I quilted an oversized king quilt on my small Bernina. I cut the batting in 3rds. The middle section, I quilted first, then added one side of batting and quilted that side. Finally, I added the remaining batting and quilted that section. I used SID for the main part of the quilt and FMQ for the borders. The quilt turned out well; but I do usually try to send king and queen size quilts to the LAQ. Anything smaller, I try to quilt myself. I'm really working on my FMQ.
    This is the way I do large quilts. Works great for me.
    "Life should NOT be a journey to the grave with the intention of arriving safely in an attractive and well preserved body, but rather to skid in sideways, chocolate in one hand, body thoroughly used up, totally worn out and screaming "WOO HOO what a ride!"
    Susan

  7. #17
    Super Member Sierra's Avatar
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    It is possible to quilt on a domestic machine, but it takes time. When I am doing a queen DH helps me sometimes. That saves me from having to walk around the table to reposition/refold the sandwich and really speeds up things. My largest was 8'x 7.8' and it had a lot of appliques on it which was individually batted (is that a legal way to use that phrase) up to an inch thick in places and was a real challenge. But, with help from DH I did get it sewn. I do have a 6600 Janome and it has the "larger" space between needle and motor. I have an attitude that if I'm making a quilt, then I will make all my quilt. Having said that, I have seen incredibly beautiful quilting done by long arm professionals. Each person has to make up their own approach, keeping within what is really important to them (and it won't necessally make sense to the rest of us).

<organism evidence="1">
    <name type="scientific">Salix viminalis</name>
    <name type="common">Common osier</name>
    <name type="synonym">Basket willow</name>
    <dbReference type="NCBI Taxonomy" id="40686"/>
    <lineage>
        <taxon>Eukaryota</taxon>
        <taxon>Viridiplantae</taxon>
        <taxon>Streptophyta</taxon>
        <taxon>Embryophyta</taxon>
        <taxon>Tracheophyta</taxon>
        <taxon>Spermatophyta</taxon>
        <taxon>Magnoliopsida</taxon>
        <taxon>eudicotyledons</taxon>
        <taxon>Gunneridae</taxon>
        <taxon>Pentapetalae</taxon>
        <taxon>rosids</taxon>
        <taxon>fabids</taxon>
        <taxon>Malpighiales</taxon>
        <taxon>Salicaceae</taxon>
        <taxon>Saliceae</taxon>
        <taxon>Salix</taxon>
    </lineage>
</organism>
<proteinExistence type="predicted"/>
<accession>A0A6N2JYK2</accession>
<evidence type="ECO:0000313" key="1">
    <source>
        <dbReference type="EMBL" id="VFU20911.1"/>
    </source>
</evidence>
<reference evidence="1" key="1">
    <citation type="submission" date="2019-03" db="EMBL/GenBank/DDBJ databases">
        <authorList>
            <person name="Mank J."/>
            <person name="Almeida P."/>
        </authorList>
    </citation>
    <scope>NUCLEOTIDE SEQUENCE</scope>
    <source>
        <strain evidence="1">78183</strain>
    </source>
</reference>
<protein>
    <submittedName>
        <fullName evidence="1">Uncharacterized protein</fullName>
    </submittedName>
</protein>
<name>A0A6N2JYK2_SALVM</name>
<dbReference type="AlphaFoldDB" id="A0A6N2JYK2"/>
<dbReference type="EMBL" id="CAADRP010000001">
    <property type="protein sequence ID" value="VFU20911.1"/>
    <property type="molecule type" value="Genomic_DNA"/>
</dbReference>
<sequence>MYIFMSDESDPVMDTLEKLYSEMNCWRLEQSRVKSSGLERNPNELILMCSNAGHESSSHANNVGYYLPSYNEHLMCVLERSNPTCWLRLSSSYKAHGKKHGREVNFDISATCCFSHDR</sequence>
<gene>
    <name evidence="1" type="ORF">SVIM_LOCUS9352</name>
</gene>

8. #18
    Senior Member happyquiltmom's Avatar
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    I've done a queen size on my vintage Bernina 830 Record, all in one piece, too. Didn't have any trouble with it, but it did take several days.
    Cindy

    Curator of an 1889 Singer model 27 Fiddlebase Treadle, a 1951 Singer Centennial Featherweight, a 1956 Singer 401A, and a 1982 Bernina 830 Record.

  9. #19
    Senior Member 4dogs's Avatar
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    I have done about a zillion quilts (I do a lot for LINUS) and I have done 2 KING size ones and lots of full size ones .. and I have never had someone else do the quilting......it has all been done on our "normal" machines....I use either my Bernina 630 or my little IRON LADY the 301 Singer to do them... there are spots that are a little more diffcult to do, but it is very doable.........just pin it really well to start with and then just take your time.. no rushing......it works.....
    Judy, retired RN, alias 4 dogs and in the mountains of western North Carolina.

    Someday you will be a memory - try to make it a good one .

  10. #20
    Super Member Dolphyngyrl's Avatar
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    I think those that do quilt in sections and add the batting as they go so they don't have much bulk under the arm. I am sure there is a book on the subject. I haven't done it, just know it can be done
    Brother XL-3500i, SQ-9050, Dreamweaver XE6200D